The advent of assisted living, at least in this area, came to the forefront and even though it was rather slow at the outset, some providers were looking to expand in that arena. Altenheim was one of them. By 2001, we had completed our first assisted living project, which is called Shurmer Place at Altenheim. The way we did that was we bought some neighboring parcels of land. We live in a residential area to a large extent, and so we would — when available — buy parcels of houses that neighbored our property. Eventually we built up our campus to about 16.5 acres, and built Shurmer Place at that time, which was a 60-unit assisted living facility.

That opened in 2001, and thankfully it filled up within the first several months, and that was kind of cool. That was our first venture beyond skilled nursing.

How do you think nursing homes are dealing with changing consumer expectations?

Obviously, if one wants to be in business, one has to provide a service that consumers want. And I think that’s one of the issues that nursing home organizations have been slow to deal with. A lot of nursing homes think that, “Well, we’re just going to keep providing the service that we’ve provided for the last 50 years, and hope for the best.”

But it’s not going to work. Within the next several years, I have a feeling there are going to be a significant amount of skilled nursing providers that are going to go out of business unless they change their mindset.

One of your moves was to purchase a local outpatient therapy provider — what was the reasoning behind that?

The biggest reason is the reduction in private-pay residents at the nursing facility. A pretty startling statistic is that in the past, private-pay patients or residents at the nursing home were here for the long haul. They were long-term residents that were here for two or three years or longer.

About a year ago, we did an internal analysis as to what the average length of stay was for a nursing home resident at the Altenheim, and it was about 47 days for private-pay residents — the average length of stay. What that means is that folks are coming to the nursing home basically when they’ve run out of money and assets.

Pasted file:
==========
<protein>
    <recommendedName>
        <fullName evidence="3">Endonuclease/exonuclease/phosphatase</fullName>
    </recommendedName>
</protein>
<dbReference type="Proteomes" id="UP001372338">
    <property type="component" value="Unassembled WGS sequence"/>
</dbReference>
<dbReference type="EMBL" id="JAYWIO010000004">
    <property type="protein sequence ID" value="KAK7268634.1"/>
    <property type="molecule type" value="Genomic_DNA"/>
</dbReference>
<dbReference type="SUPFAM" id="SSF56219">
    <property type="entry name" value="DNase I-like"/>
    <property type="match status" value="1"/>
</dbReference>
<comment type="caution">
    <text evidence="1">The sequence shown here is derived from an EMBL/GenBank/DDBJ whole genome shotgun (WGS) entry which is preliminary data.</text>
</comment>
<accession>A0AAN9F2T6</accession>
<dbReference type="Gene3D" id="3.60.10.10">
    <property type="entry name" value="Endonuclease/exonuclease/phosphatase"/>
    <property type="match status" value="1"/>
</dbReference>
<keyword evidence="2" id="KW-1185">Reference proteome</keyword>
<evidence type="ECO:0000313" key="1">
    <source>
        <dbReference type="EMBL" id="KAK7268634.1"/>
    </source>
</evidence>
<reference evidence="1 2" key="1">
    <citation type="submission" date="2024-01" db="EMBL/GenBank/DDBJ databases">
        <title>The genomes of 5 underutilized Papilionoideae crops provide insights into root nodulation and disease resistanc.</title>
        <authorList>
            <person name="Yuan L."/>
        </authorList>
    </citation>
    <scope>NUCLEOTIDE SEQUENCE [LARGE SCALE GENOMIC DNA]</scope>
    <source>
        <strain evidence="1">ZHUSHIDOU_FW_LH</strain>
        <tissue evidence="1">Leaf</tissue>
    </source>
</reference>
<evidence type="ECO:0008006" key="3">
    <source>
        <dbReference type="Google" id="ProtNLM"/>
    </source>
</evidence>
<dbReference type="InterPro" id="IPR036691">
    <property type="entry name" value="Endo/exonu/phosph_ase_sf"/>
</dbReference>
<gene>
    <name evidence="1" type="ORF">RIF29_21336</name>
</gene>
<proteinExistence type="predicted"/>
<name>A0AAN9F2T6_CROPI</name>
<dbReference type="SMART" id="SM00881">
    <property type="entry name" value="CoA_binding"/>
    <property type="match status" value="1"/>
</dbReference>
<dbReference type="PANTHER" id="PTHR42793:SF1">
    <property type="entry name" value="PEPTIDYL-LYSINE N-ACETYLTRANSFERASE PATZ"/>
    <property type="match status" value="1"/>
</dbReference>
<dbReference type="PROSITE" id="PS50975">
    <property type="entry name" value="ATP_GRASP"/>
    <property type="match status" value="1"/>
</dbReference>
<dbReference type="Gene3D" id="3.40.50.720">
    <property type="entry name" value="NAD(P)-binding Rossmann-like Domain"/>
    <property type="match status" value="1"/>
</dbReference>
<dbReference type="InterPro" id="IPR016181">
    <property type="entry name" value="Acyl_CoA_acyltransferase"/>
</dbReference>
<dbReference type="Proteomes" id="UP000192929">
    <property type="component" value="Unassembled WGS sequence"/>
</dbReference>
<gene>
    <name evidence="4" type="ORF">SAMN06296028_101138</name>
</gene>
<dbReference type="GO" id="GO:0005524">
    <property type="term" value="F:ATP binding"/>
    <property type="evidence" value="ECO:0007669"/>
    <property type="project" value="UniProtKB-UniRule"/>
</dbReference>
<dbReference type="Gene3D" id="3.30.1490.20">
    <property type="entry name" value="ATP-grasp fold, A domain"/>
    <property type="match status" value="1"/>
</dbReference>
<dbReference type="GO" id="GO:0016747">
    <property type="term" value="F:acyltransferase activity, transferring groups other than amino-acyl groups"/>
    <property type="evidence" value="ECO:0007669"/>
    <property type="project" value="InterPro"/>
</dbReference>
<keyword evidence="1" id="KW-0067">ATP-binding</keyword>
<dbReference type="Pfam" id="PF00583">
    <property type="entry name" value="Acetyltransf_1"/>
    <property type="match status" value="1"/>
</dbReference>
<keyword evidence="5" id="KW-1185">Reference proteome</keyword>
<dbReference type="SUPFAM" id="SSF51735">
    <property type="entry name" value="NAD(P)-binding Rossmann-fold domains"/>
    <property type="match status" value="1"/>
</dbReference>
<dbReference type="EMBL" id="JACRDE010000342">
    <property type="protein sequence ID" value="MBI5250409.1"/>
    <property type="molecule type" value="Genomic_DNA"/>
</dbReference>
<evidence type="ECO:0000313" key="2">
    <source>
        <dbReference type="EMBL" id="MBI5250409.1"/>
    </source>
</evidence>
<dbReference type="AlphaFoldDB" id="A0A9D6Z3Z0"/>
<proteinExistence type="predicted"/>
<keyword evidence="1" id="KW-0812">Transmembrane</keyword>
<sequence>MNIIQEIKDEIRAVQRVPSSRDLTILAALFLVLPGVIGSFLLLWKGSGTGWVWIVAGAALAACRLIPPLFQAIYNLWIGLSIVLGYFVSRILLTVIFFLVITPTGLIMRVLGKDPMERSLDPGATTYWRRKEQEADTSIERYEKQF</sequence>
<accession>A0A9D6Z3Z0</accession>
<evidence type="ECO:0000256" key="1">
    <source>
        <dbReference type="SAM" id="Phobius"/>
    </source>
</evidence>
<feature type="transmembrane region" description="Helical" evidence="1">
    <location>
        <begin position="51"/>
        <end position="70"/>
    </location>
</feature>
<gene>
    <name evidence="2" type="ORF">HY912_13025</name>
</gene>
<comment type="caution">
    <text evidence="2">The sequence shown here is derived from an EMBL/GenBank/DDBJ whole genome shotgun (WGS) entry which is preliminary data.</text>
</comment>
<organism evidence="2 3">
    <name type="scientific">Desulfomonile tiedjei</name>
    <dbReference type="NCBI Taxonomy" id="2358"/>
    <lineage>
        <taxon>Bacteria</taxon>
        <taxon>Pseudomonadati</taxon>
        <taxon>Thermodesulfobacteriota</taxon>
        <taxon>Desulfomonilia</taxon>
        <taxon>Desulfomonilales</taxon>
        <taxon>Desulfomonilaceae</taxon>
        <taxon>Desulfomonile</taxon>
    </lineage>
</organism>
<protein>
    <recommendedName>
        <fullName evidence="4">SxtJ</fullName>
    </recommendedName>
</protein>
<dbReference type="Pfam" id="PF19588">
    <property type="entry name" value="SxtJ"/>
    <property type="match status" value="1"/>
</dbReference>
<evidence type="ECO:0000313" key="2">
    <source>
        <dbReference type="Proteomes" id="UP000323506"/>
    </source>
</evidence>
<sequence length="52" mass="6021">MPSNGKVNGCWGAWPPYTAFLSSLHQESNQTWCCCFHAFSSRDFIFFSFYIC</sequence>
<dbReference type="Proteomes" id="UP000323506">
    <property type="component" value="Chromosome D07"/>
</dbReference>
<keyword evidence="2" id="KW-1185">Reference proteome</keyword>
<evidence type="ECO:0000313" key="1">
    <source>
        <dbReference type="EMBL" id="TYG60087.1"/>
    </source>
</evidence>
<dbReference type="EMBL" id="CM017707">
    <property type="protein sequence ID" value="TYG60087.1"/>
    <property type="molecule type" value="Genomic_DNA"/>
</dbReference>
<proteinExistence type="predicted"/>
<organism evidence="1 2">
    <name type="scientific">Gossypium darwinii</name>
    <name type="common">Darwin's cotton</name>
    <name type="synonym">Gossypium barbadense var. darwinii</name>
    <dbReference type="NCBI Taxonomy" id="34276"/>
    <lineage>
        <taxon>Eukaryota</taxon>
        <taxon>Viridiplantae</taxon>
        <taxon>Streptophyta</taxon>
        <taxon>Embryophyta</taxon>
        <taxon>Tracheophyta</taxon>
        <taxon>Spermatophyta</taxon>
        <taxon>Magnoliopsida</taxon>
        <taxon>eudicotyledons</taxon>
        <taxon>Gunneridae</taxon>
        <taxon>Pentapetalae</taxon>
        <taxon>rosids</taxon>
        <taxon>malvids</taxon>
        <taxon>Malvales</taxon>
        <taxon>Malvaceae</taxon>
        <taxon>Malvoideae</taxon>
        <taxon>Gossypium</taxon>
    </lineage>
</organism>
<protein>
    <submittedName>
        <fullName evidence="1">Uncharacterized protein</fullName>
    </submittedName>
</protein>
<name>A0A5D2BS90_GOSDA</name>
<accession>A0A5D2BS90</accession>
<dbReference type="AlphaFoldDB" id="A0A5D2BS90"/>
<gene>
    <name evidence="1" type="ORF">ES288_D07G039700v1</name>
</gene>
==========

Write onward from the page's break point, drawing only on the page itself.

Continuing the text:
I’m going to compare 2018 to 2017, because I just saw the audited financial statements: Our private pay revenues at the nursing home went down $1 million. That’s a lot for us. And so we had to make it up somehow.

Another reason for spending a lot of money on building rehab centers and private-pay assisted living facilities is that that’s what the competition is doing. In our immediate market area, which is the five-mile radius from Altenheim and Strongsville, just over the past two years about 400 brand-spanking-new beds have opened — and most of those are assisted living beds. One of those is a SNF down the street. Because of that, that has reduced our private-pay census at the nursing home.

So there’s really no choice in making significant capital investments in the post-acute business, if one wants to remain in business. If you don’t, you’re just going to continue to see a reduction in patients, a reduction in revenues because the competition is springing up everywhere, and the dollars are going away.

We invested over $30 million into our campus — into assisted living, memory assisted living, and short-term rehab business — and we also purchased that outpatient therapy practice. And we also opened a home health care agency, and a private duty agency. All that’s been done in the past five years or so, and it’s because it’s such a rapidly changing business.

Given all those changes, how can skilled nursing stand out?

Some of these developers — I don’t know how much experience they have in our industry, because it’s one thing to build a 55-plus community, but these folks, the Baby Boomers, they’re going to need health care. And that’s a whole different animal.

That’s one thing that I think skilled nursing providers are going to be able to utilize to their advantage. They know how to provide health care. They have nurses, they have attending physicians, they have nurse practitioners, they have state-tested nursing assistants. They’ve dealt with pharmacists, et cetera. They’ve dealt with hospitals. They know how to provide health care. These developers that haven’t been in the health care industry, I think, are going to have a rude awakening to the level of service that’s required to keep these folks satisfied, and the attendant costs of service.